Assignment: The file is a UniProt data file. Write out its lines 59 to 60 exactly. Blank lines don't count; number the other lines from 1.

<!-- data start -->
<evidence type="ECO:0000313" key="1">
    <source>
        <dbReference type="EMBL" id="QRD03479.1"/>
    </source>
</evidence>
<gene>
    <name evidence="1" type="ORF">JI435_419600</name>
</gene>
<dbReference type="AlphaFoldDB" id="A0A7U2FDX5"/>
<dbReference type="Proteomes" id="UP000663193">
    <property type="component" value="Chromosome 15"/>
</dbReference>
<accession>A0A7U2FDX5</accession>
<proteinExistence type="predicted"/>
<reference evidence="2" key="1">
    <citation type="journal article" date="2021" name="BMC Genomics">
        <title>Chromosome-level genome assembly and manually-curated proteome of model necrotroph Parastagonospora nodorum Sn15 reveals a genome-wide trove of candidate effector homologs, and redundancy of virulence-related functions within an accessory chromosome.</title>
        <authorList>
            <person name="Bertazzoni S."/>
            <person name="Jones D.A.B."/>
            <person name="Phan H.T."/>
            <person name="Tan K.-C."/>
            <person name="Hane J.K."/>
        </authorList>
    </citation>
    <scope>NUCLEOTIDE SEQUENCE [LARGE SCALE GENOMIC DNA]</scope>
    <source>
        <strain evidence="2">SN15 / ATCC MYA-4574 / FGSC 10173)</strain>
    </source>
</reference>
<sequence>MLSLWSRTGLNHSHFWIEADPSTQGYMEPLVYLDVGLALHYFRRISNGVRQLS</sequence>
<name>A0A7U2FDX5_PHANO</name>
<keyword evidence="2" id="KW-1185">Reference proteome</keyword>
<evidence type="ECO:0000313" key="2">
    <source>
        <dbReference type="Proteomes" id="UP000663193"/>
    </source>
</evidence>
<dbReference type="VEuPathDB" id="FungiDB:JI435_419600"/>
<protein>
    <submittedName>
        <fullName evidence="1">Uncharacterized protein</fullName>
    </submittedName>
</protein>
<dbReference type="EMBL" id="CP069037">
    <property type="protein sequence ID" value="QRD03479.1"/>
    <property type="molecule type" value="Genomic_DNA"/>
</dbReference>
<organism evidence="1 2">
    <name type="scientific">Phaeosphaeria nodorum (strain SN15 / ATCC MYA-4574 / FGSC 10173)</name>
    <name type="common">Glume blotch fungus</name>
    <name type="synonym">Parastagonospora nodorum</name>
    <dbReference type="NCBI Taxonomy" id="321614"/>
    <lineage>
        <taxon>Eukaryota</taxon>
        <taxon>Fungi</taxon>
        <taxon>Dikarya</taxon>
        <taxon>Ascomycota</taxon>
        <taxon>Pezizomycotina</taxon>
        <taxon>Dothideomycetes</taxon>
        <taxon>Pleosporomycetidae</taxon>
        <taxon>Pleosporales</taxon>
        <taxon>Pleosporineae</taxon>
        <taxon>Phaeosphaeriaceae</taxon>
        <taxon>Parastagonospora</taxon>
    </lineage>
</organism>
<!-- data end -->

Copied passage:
        <taxon>Pezizomycotina</taxon>
        <taxon>Dothideomycetes</taxon>